Mr Omo-Agege emphasised that sustained campaigns, community action and locally enforceable public commitments were needed to curb vote-buying.
Deputy Senate President Ovie Omo-Agege says vote-buying has become the trigger for embezzlement of public funds by politicians.
Mr Omo-Agege, represented by his Chief of Staff, Otive lgbuzor, at an event tagged the “Policy Dialogue on Addressing Vote-Trading in Nigeria: Lessons from Comparative Experiences”, by the Electoral Forum in Abuja, said vote-buying had brought negative consequences to the country’s electoral system.
“Since vote-trading mostly relies on huge financial outlay, it provides a ready excuse for fraud and embezzlement and can lead to widespread corruption in the public sector,” he said.
Mr Omo-Agege stressed that vote-trading was primarily driven by material context and immediate circumstances such as economic hardship, fear of intimidation or violence.
“Trading on votes harms democracy and also discourages and dissuades honest people from entering politics because electoral success becomes associated with dishonest and unethical practices,” he stated.
He emphasised that sustained campaigns, community action and locally enforceable public commitments were needed to curb vote-buying.
According to him, punitive sanctions are more likely to be successful than moralistic pleas.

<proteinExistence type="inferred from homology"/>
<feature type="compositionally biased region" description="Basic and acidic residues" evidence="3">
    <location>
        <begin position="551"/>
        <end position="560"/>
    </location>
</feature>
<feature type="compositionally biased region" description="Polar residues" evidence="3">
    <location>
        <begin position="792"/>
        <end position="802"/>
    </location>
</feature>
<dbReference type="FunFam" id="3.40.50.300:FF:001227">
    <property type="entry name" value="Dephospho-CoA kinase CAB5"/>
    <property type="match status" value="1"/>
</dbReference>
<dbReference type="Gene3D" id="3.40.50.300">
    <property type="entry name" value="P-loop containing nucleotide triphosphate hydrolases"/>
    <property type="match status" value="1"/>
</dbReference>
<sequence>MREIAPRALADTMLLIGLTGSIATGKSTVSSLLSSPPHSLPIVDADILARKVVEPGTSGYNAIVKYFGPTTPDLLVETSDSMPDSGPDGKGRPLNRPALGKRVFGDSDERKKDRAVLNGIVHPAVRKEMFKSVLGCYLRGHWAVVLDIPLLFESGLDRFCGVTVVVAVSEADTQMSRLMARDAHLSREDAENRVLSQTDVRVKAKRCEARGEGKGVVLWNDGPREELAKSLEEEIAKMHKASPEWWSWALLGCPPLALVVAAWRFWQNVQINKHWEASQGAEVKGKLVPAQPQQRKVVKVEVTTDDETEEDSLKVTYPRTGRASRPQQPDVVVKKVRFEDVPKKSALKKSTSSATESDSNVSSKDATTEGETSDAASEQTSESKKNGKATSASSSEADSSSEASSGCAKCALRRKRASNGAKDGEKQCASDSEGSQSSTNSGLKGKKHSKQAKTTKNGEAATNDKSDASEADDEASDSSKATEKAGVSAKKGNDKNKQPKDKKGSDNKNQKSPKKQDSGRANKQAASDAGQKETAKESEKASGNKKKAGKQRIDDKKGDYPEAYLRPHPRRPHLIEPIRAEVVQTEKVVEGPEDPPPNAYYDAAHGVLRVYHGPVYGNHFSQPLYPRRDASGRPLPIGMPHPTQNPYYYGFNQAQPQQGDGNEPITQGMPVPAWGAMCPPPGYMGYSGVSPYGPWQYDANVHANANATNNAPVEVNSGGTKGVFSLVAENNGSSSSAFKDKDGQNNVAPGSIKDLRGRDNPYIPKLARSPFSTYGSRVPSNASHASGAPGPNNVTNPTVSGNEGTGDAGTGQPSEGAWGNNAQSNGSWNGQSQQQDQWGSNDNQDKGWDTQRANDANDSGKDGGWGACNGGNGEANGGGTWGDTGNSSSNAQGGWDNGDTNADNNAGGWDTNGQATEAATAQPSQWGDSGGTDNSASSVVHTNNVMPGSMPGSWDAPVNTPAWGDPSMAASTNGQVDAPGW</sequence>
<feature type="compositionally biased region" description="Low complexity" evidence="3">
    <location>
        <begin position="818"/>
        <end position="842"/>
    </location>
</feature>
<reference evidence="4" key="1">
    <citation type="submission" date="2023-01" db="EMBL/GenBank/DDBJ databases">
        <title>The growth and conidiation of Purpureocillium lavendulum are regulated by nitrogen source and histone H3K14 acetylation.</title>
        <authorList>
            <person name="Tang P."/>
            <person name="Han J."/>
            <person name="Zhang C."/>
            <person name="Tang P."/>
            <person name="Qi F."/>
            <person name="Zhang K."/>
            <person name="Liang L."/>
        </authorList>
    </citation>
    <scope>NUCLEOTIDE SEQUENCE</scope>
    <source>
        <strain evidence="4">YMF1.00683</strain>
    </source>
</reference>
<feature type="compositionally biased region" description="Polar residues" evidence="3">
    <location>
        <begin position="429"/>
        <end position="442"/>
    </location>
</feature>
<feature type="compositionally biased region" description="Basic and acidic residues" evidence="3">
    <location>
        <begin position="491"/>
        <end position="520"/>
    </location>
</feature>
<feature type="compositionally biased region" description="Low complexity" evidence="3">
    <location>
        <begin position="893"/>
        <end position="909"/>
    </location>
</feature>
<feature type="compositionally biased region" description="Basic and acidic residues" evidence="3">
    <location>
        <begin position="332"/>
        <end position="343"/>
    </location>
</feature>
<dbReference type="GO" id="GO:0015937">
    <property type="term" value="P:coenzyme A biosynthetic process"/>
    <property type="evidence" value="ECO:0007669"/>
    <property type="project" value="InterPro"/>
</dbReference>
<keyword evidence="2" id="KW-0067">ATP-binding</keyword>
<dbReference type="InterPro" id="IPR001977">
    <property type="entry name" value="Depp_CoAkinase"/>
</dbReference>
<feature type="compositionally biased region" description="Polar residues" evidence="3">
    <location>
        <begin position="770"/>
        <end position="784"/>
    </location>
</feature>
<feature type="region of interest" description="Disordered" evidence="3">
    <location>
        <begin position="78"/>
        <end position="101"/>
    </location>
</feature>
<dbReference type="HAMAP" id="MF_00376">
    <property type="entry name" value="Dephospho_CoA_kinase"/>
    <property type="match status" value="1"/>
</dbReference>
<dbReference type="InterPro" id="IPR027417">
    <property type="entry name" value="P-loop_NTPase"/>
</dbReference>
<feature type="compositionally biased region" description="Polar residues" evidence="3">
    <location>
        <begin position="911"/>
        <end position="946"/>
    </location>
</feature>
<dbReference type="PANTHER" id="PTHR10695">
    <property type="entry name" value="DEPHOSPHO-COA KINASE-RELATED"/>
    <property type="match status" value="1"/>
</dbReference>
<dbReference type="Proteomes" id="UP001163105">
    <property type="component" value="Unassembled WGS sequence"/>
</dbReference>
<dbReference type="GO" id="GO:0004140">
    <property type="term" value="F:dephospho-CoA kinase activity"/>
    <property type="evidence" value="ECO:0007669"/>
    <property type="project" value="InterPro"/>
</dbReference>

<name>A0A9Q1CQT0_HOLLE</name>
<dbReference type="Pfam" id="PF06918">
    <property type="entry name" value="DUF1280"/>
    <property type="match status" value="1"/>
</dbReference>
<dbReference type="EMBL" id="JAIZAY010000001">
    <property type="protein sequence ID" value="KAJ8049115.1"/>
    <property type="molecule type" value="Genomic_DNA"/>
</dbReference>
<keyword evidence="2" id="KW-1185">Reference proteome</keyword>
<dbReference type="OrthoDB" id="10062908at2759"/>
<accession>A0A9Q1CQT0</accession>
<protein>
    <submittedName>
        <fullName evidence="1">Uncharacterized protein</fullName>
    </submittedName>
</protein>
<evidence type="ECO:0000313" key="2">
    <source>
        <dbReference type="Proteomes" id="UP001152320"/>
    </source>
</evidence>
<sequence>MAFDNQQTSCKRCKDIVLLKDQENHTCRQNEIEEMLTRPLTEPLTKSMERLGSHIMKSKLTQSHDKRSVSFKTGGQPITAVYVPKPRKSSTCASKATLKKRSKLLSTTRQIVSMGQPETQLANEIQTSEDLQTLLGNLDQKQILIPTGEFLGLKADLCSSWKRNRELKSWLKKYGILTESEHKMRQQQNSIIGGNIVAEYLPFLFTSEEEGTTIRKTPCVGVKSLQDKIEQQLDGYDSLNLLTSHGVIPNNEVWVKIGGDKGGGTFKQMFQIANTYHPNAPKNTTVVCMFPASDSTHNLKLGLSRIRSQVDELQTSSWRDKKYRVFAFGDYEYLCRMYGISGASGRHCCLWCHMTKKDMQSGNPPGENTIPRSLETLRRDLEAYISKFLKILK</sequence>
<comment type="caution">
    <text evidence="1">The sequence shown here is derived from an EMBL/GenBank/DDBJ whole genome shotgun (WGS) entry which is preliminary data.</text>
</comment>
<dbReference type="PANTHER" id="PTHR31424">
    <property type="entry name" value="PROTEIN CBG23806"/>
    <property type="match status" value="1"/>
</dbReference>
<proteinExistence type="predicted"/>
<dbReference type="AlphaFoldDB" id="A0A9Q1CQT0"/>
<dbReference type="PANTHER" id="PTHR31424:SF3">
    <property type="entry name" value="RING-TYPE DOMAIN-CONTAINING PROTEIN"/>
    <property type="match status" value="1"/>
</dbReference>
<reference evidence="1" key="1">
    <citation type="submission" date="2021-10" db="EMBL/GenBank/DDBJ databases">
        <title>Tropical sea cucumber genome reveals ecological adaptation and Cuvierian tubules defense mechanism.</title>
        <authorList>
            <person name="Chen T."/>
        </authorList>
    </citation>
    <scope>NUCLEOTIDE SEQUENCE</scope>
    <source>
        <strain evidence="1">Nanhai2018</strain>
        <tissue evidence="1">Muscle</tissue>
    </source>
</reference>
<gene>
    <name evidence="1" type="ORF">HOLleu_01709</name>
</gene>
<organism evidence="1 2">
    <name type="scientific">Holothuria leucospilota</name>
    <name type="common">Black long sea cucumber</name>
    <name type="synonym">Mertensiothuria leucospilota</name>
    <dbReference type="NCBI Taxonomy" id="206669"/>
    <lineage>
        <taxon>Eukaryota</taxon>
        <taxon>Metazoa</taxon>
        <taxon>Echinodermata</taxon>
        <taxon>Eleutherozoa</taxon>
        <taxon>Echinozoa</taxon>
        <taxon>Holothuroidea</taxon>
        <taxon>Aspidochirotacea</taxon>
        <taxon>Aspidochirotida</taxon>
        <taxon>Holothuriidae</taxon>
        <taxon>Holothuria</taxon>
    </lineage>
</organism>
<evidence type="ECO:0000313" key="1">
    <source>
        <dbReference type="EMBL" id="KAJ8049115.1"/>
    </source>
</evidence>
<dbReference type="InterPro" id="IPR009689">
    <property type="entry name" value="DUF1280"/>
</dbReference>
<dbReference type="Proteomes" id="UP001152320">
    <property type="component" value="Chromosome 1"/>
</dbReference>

“Political actors who buy votes should face stringent consequences,” he said.
Also, Mahmood Yakubu, the chairman, Independent National Electoral Commission (INEC), said the commission was using lessons from recent elections to understudy vote-buying and engage relevant stakeholders to tackle it.
Mr Yakubu, represented by INEC’s national commissioner, May Agbamuche-Mbu, said the commission would intensify its voter education and sensitise the people more about the dangers of vote buying.
“Yes, we all know vote buying is linked to poverty, but I also think that as soon as people begin to have faith in the electoral process, they will see the power that they have over those who are running for politics.
“I believe that soon the story will change, and the power will return to the people,” he said.
Adebayo Olukoshi, chairman of the Electoral Forum, said that money in politics was a global challenge, especially insidious and criminal money, which was very difficult to trace.
“Therefore, other democracies around the world have moved away from elimination to the regulation of the use of money in politics to ensure that it does not corrupt the integrity of the electoral process.
In his submission, the chairman, House Committee on Electoral Matters, Aisha Dukku, said vote-buying remained a major threat to credible, free and fair elections.
Mr Dukku stressed that establishing an electoral offences commission was needed to sanitise electoral process as done in other best practices.